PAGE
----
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Editorial

Money in Politics and Its Impact on Democracy

“Look, I’m not a young guy. That’s no secret,” says a smiling Biden, looking directly at the camera. “But, here’s the deal. I understand how to get things done for the American people.”
This is Biden’s first advertisement after his dynamic State of the Union speech in Congress, attempting to put an end to the criticism he receives regarding his age.

What is the cost of this advertising campaign? Thirty million dollars.

The fact that the campaign for the election of a politician, especially a presidential candidate, uses the same marketing principles as those used, for example, to sell a brand of soap, is not something new. It is fully documented in classic books like “The Selling of the President 1968” by Joe McGinniss and a series of books by Theodore H. White.

If anything, over time, the method improves with new technologies that make marketing more effective. However, at the same time, the amount spent on electing a politician increases, with presidential elections being the most expensive.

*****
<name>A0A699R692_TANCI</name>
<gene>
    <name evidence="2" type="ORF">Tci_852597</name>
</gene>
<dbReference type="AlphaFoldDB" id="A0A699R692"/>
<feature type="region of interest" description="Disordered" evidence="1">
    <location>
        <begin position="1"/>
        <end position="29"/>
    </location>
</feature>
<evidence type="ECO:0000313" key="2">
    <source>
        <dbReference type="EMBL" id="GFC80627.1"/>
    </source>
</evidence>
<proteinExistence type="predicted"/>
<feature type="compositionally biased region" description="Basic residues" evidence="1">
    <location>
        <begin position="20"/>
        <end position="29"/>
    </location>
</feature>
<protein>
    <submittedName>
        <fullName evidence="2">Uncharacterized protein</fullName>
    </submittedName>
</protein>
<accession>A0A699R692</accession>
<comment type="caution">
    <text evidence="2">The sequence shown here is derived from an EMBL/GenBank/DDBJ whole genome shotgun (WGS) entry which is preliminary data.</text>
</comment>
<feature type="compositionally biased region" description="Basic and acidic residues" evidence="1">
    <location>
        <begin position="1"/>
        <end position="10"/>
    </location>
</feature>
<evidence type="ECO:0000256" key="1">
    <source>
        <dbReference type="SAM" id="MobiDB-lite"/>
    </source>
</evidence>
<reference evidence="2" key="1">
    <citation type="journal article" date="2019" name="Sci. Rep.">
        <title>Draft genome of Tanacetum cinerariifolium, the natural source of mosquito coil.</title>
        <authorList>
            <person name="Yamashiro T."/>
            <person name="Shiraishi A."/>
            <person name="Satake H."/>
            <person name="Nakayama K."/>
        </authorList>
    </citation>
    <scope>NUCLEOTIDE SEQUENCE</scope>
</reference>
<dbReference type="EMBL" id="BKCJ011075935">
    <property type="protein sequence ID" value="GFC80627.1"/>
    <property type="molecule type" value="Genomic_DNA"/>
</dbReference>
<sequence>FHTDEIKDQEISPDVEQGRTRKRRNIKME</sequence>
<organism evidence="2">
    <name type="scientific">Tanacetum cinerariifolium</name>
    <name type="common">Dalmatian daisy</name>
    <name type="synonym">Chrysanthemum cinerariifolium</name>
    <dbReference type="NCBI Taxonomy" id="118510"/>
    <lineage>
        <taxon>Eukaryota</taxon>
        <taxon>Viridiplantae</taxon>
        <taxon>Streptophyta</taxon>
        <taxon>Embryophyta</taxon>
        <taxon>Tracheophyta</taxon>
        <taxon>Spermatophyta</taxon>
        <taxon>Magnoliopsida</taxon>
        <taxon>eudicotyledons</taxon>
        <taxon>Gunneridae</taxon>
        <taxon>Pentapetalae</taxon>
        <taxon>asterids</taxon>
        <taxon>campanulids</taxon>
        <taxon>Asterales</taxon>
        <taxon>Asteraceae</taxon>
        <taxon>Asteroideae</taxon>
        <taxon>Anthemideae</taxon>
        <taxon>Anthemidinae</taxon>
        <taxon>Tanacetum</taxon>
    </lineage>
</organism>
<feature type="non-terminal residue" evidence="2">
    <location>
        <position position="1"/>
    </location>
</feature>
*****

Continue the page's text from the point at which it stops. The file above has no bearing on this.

It is estimated that this year’s presidential elections will be the most expensive in history. The 2020 elections cost $14.4 billion.

This year, it is estimated that this astronomical amount will be exceeded.

Less than a quarter of the total comes from small donors – donations smaller than $250. The rest comes from large donors.

There are some restrictions on donations, but also many “loopholes” that allow the legal donation of large sums of money.

So, a question that has been raised for years – and becomes more acute over time – is how does money influence elections and thus democracy itself?

Does someone who simply votes, someone who donates $250, and someone else who donates $100,000 and more, have the same ‘vote’?

Does money not distort or alter the essence and spirit of democracy? Does it not tilt the scale towards wealthy donors, who, of course, do not offer their money solely out of patriotism?

This is a very serious issue, yet there is such an interdependence of politicians and donors that even discussing it is for the sake of appearances. Otherwise, we make a big deal about democracy!

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